But where Wildermyth truly stands out from the crowd is in its innovative combat encounters and incredible writing. Both are designed to feel organic and fresh in every respect, and both are packed full of surprises. Even for fantasy RPG experts, there is more than enough here to dazzle and delight.

While there are only three character classes to choose from, each class has plenty of variety within their available skills to make them feel truly unique. Warriors are sturdy, with incredible parrying and damage-dealing capabilities. Hunters can lay ambushes and slip into the Greyplane, avoiding damage to strike from the shadows. But arguably the most powerful and interesting class to master is the Mystic. Mystics can Interfuse with their surroundings, imbuing pieces of scenery with magic to turn them into deadly weapons. A pile of rocks, normally just a piece of cover for party members to hide behind, becomes an arsenal of missiles when Interfused. Everything, from a book on a shelf to a single lamp, can be juiced with magic and used to devastating effect. A veteran Mystic can turn the tide of almost any battle, and it feels incredible to use the storybook surroundings as weaponry against the monstrous throng.

A seasoned warrior, hardened by time on the battlefield. Image courtesy of Worldwalker Games

When not in combat, players can find plenty of enjoyment in moving through their own unfolding legend. The writing inWildermyth is the game’s secret sauce, a truly astonishing accomplishment. Every player who experiences Wildermyth will ask each other: “how did your story play out?”. There are multiple campaigns to play through, and every one will feel unique and interesting because every party member feels procedurally generated. Every character who joins the party has their own unique character sheet, with a backstory and personality traits that influence what might happen next. Player decisions feel like they have real impact, and can set characters down certain paths leading to unique situations. A simple choice to light a candle at an ancient shrine might beckon forth a mischievous god; a party member might convince another to split off from the group and take a two-week vacation to the other side of the map; a sensitive Hunter may have a disturbing dream that leads them to wander off in the night and return in the morning with a bow made of bones.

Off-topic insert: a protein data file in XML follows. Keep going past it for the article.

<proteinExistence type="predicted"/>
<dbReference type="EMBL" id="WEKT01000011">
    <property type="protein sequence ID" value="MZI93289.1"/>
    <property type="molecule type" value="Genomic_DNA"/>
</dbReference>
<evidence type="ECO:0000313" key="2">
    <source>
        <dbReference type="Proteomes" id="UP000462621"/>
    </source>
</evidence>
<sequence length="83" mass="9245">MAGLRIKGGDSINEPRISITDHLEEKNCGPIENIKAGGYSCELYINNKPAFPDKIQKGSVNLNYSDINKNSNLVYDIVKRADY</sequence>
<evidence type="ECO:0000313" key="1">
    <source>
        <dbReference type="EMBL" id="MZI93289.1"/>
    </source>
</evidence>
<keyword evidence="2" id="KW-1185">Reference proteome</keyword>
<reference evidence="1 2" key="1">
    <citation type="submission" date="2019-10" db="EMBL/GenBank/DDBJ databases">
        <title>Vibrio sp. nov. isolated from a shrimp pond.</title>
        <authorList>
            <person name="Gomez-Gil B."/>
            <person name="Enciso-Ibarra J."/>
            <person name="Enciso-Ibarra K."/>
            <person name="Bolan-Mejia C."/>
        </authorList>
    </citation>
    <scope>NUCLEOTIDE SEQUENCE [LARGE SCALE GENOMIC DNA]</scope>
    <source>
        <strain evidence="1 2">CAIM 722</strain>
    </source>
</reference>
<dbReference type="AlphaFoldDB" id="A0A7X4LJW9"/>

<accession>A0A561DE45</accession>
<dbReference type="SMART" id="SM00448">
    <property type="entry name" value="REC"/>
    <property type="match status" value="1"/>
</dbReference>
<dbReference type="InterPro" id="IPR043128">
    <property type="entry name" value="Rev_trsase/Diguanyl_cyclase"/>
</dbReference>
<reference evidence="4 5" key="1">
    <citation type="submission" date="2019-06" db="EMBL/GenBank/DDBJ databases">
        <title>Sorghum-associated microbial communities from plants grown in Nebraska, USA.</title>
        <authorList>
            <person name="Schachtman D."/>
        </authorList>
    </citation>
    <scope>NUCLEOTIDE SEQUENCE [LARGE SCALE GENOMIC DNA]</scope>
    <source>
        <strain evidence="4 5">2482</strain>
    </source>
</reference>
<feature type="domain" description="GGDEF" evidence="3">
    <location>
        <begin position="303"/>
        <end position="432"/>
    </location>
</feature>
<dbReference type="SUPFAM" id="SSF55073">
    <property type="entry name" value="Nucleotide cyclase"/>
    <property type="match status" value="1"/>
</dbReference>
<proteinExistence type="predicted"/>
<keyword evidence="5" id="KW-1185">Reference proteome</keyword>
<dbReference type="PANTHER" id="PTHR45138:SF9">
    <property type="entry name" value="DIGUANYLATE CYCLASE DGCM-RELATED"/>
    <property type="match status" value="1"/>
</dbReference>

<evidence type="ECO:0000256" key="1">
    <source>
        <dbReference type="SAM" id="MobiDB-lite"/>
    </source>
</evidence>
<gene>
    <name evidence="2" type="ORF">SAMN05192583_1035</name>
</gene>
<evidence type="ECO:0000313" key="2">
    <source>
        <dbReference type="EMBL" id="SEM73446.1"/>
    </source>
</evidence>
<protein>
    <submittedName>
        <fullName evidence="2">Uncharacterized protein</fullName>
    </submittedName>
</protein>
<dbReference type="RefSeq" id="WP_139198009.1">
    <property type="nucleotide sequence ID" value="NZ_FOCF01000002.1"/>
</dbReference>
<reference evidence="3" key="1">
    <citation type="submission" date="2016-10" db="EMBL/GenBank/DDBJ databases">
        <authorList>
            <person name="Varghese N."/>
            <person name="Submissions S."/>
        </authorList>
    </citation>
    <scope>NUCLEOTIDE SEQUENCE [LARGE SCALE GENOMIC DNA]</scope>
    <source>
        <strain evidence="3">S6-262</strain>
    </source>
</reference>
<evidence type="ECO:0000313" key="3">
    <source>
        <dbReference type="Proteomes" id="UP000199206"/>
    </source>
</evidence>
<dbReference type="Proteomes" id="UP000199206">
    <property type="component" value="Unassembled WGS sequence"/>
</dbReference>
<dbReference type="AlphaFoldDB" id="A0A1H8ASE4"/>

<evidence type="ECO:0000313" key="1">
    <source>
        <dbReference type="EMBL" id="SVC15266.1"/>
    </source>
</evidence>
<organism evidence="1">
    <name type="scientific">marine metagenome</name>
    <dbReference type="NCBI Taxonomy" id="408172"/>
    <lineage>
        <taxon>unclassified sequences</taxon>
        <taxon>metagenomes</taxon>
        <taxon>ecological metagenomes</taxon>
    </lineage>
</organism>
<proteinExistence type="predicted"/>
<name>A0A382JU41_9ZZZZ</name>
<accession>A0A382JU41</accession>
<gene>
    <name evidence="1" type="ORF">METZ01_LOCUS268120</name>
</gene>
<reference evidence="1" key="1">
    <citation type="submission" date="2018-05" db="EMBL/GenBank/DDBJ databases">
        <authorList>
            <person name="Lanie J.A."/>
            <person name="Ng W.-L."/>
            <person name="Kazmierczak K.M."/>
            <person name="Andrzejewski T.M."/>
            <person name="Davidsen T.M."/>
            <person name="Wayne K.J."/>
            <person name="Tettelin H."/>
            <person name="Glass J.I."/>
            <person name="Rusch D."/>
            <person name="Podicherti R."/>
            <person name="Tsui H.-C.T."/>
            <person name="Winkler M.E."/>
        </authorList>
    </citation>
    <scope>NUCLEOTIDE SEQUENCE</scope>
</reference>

There are dozens if not hundreds of unique story beats, written with the perfect touch of brevity, humor, and heart. Since no two characters are exactly the same, every campaign will feel fresh. But there’s a happy middle ground for those who grow attached to their most powerful party members: they can appear in future campaigns as folk heroes and local legends, lending their legendary skills to less-experienced crews just starting down the path of adventure. Even though the world is different every time, every campaign feels like another tale being told to the next generation.

Wildermyth is incredibly special. For RPG fans, nearly every part of the game will feel satisfying. From kitting out party members with gear gifted by sprites to defeating a gargantuan enemy in a single turn of well-executed strategy, this game hits incredible highs. The fact that the writing is excellent is icing on an already perfectly-baked cake. The rare game that asks its players to swap stories in real life, Wildermyth builds a legacy of its own.

Wildermyth is available now on Steam.

Cameron Daxon is a video game evangelist and enthusiastic reader. He lives in Los Angeles, California and once nearly collided with Shigeru Miyamoto during E3. His favorite game is Bloodborne, but only when he’s not revisiting Super Mario World. He’s also in the writer’s room for YouTube personality The Completionist and other places on the internet.